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Whales are our climate allies – meet the scientists busy proving it

At Whale and Dolphin Conservation, we're working hard to bring whales and the ocean into...
Humpback whale underwater

Climate giants – how whales can help save the world

We know that whales, dolphins and porpoises are amazing beings with complex social and family...
Black Sea common dolphins © Elena Gladilina

The dolphin and porpoise casualties of the war in Ukraine

Rare, threatened subspecies of dolphins and porpoises live in the Black Sea along Ukraine's coast....
WDC's Ed Fox, Chris Butler-Stroud and Carla Boreham take a message from the ocean to parliament

Taking a message from the ocean to parliament

It's a sad fact that whales and dolphins don't vote in human elections, but I...
Minke whale © Ursula Tscherter - ORES

The whale trappers are back with their cruel experiment

Anyone walking past my window might have heard my groan of disbelief at the news...
Boto © Fernando Trujillo

Meet the legendary pink river dolphins

Botos don't look or live like other dolphins. Flamingo-pink all over with super-skinny snouts and...
Tokitae in captivity

Talking to TUI – will they stop supporting whale and dolphin captivity?

Last Thursday I travelled to Berlin for a long-anticipated meeting with TUI senior executives. I...

Earth Day Q&A with Waipapa Bay Wines’ marketing director, Fran Draper

We've been partnered with Waipapa Bay Wines since 2019 so for this year's Earth Day,...

Meet the brainiacs of the underwater world – deep thinkers with intricate emotional lives

Whales and dolphins have big brains, and large brained beings have a few things in common. We live long lives, we’re sociable and our behaviour is complex. Females give birth to just a few children and take extraordinary care of each baby, teaching them life skills and helping them to become independent.

Whales and dolphins behave in ways that demonstrate intelligence and a sophisticated mind. As well as learning as individuals, they pass their knowledge on to others.

© V. Mignon

Your donation will help us keep these remarkable beings safe from the many human threats they face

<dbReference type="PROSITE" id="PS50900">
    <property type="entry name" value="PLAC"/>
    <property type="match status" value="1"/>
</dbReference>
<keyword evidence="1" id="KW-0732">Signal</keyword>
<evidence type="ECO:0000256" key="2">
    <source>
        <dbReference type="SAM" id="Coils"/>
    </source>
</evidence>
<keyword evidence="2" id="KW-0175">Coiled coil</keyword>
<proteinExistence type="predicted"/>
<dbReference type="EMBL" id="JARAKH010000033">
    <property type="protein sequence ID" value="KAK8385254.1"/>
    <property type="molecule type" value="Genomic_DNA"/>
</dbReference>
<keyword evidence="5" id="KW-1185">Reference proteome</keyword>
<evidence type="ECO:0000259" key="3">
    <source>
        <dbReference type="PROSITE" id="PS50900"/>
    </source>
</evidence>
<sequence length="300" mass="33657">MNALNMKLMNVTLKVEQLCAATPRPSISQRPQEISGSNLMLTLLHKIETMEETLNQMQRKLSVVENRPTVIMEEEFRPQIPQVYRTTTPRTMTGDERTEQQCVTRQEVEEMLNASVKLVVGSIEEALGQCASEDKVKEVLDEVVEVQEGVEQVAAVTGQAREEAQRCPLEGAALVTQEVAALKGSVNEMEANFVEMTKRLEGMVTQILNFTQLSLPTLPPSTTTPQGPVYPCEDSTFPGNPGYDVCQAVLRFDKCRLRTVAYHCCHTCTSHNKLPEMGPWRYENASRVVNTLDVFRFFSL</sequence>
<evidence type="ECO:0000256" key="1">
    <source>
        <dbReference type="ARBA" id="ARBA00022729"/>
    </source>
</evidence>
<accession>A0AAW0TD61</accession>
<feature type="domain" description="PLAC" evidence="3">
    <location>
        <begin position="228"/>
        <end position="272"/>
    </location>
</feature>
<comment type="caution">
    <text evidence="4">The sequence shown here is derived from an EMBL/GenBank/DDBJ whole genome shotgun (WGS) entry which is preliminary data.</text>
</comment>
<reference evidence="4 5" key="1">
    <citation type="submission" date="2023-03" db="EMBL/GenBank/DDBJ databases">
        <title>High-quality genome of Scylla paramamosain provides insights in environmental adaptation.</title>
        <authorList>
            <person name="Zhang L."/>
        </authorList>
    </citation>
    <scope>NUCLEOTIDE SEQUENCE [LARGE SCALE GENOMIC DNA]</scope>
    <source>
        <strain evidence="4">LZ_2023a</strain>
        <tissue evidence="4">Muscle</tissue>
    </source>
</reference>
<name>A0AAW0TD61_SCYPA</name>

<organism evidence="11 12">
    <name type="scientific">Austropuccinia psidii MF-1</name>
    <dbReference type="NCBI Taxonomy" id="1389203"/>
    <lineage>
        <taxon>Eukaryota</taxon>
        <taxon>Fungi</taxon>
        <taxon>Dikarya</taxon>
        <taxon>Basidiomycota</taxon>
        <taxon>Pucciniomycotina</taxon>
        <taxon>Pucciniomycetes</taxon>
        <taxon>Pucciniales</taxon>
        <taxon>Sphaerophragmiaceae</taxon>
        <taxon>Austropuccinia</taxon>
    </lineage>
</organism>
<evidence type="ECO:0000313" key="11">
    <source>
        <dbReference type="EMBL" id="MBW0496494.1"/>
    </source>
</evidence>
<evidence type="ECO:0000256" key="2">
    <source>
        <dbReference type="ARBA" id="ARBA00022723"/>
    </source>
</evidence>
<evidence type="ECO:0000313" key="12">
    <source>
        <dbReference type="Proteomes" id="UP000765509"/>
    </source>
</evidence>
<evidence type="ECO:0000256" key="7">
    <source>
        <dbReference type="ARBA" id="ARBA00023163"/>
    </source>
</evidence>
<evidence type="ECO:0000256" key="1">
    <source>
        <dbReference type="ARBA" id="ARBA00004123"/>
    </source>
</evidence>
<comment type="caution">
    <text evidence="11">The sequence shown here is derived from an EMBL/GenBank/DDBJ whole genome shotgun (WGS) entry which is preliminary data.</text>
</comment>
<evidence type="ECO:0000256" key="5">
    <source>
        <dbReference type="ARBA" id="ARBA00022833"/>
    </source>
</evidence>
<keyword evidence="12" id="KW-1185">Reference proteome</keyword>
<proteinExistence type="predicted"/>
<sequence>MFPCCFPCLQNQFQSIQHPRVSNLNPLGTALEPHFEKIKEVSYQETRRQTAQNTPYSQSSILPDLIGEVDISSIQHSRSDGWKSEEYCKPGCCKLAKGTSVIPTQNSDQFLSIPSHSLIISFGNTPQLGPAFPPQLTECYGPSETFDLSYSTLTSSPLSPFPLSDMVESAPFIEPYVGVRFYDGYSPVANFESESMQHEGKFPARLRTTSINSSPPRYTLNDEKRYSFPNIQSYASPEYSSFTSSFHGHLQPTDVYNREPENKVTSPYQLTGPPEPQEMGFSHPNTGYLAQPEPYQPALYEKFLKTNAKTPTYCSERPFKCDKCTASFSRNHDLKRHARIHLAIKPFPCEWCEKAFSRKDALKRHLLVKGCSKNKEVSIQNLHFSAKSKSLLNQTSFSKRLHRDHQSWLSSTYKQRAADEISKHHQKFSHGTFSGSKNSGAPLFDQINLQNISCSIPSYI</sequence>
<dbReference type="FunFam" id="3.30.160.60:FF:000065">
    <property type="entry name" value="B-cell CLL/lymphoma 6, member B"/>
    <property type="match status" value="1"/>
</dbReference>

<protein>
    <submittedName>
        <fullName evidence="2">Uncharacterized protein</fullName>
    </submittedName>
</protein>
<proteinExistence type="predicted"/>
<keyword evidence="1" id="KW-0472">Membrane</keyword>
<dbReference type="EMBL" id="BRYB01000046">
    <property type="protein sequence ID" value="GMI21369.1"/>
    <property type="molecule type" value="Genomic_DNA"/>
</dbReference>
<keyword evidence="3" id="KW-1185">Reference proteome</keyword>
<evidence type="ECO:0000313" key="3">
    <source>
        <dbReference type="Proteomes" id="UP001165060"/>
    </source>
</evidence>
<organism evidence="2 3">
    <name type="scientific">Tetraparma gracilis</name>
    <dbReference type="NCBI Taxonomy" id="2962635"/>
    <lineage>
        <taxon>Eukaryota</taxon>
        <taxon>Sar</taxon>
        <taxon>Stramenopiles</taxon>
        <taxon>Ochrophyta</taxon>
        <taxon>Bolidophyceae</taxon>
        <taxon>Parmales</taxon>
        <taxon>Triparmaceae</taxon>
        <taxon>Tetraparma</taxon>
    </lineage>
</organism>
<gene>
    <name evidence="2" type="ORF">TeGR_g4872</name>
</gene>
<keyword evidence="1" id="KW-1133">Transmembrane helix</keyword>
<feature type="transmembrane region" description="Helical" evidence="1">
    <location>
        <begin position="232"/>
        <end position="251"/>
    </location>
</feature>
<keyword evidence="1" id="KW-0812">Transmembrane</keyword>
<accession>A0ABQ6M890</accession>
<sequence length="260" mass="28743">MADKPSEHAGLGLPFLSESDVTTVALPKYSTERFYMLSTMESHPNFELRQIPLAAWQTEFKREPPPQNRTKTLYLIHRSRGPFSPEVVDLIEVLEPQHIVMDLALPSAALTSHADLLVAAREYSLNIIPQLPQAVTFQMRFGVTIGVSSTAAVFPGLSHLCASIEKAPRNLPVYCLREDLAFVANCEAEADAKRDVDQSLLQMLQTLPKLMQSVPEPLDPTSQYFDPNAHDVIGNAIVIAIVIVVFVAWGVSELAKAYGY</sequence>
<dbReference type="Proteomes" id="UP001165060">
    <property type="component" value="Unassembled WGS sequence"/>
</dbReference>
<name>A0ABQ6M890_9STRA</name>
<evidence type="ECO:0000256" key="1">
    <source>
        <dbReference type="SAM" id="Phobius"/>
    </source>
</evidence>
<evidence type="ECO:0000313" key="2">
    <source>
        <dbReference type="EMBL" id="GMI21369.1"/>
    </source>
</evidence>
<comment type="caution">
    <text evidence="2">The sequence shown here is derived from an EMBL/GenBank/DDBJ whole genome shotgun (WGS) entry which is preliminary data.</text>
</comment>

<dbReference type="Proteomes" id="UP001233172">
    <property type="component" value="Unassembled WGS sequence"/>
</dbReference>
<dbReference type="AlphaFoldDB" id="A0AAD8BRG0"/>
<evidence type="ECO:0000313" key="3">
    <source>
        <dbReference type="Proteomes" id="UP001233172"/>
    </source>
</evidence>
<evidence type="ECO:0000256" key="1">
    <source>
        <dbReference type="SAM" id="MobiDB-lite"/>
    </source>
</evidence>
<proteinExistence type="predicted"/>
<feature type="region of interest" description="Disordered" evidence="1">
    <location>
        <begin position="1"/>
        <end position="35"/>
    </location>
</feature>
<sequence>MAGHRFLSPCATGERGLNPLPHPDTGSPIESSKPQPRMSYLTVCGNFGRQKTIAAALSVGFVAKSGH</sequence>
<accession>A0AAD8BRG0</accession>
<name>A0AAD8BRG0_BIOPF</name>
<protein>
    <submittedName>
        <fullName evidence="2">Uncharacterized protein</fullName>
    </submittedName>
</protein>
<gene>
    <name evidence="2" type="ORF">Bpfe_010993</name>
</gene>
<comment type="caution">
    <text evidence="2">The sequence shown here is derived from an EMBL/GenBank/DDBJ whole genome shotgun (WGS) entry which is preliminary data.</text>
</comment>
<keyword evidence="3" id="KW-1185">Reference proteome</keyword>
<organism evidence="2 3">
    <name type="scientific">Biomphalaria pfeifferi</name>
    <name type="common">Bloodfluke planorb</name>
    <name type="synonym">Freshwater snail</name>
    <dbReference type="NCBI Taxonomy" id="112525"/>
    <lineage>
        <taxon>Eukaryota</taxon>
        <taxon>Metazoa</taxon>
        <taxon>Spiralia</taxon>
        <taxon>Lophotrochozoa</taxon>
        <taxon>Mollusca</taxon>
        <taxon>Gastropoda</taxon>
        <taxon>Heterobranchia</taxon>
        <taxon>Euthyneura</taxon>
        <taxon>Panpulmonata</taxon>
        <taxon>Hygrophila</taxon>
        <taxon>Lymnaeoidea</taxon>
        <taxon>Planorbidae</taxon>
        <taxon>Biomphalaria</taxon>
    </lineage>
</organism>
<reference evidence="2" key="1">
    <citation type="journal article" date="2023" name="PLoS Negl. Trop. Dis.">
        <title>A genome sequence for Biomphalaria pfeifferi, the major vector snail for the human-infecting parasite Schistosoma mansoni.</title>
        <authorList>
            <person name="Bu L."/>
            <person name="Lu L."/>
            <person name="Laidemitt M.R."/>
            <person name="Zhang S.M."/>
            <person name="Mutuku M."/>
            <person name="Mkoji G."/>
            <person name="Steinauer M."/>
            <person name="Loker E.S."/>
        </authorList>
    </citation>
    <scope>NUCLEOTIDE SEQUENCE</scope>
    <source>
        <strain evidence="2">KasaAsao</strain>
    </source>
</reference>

Like us, whales and dolphins have special cells in their brains called spindle neurons. These are associated with advanced abilities such as recognising, remembering, communicating, perceiving, adapting to change, problem-solving and understanding. So it seems that whales and dolphins are deep thinkers.

Not only that but the part of the whale and dolphin brain that processes emotions may be even more complex than our own – their social lives are intricate, requiring lots of skill to successfully manage relationships.

dolphin group V Mignon

Neuroscientist Lori Marino put it well when she said that ‘a dolphin alone is not really a dolphin; being a dolphin means being embedded in a complex social network – even more so than with humans.’ For species like orcas and bottlenose dolphins, family and community are everything. The emotional connections that tie them to one another are of a complexity that we can’t even imagine.

If people understood what intelligent and emotional beings whales and dolphins are, and realised that they are bonded together in ways that we can only try to understand, surely we’d stop killing them or confining them to tanks for our own amusement.

Did you know?

Whale and dolphin brain development graphic

The dolphin brain

Researchers in the US have used a new brain imaging technique to better understand how dolphins perceive the world.  By placing the brain of a dolphin (who had washed up dead in Carolina) in an MRI machine, they were able to create the first ever picture of an entire dolphin brain with all its connections.  The beautiful image below is a computer simulation showing the different pathways in a dolphin’s brain...wow!

DTI scan of dolphin brain Professor G Berns

Brain facts:

Sperm whales have the biggest brains on the planet

Orcas have the second largest brains on the planet

Dolphins have a brain to body ratio second only to humans

Dolphins and all toothed whales have a section of their brains for echolocation – this means they can ‘see’ using sonar.

Please help whales and dolphins with a donation

These intelligent, cultural beings need our help. Human activity threatens their way of life and often their survival. Your donation will help us protect them.

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About Julia Pix

Communications manager - Public Engagement

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